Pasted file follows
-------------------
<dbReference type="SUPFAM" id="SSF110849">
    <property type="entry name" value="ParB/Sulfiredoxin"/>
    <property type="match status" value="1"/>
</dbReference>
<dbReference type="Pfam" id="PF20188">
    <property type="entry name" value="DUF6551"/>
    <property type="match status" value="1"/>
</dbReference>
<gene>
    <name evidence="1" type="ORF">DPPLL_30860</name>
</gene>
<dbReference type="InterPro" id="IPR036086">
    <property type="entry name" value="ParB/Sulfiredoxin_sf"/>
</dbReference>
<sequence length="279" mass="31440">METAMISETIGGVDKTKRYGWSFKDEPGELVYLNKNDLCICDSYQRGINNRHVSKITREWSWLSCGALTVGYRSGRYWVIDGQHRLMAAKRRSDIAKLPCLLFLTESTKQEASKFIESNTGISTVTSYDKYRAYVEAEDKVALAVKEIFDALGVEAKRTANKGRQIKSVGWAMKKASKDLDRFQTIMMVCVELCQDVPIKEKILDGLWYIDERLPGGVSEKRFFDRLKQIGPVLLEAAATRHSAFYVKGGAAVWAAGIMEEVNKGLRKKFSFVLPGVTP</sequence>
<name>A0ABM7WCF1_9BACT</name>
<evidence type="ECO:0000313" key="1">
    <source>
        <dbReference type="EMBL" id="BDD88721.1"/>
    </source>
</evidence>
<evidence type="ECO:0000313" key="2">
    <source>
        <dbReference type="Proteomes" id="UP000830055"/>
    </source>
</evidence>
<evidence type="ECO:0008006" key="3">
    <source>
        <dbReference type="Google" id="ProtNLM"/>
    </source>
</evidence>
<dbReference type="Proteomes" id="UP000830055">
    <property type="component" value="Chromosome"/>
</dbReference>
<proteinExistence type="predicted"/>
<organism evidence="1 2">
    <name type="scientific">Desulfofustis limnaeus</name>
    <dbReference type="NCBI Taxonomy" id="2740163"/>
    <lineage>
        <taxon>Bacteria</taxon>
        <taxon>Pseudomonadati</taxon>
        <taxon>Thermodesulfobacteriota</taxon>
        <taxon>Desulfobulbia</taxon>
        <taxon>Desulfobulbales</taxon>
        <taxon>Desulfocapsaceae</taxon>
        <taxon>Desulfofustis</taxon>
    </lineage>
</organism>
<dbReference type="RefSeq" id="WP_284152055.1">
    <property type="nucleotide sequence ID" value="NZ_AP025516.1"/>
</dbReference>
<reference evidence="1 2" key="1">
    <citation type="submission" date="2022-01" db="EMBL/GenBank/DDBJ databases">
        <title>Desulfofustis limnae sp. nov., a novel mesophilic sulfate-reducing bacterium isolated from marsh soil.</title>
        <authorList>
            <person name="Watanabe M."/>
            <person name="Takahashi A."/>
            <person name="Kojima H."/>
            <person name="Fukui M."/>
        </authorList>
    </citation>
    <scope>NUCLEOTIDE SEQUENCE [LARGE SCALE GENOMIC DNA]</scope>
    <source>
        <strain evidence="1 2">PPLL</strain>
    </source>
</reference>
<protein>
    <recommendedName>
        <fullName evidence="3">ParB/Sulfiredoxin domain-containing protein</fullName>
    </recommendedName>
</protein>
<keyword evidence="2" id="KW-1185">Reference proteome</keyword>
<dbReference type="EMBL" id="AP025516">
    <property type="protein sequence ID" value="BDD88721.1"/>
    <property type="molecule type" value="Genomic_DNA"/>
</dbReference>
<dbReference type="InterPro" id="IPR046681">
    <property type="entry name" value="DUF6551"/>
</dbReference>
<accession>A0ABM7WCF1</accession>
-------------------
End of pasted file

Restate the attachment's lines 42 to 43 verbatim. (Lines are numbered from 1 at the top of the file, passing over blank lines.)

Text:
        <taxon>Thermodesulfobacteriota</taxon>
        <taxon>Desulfobulbia</taxon>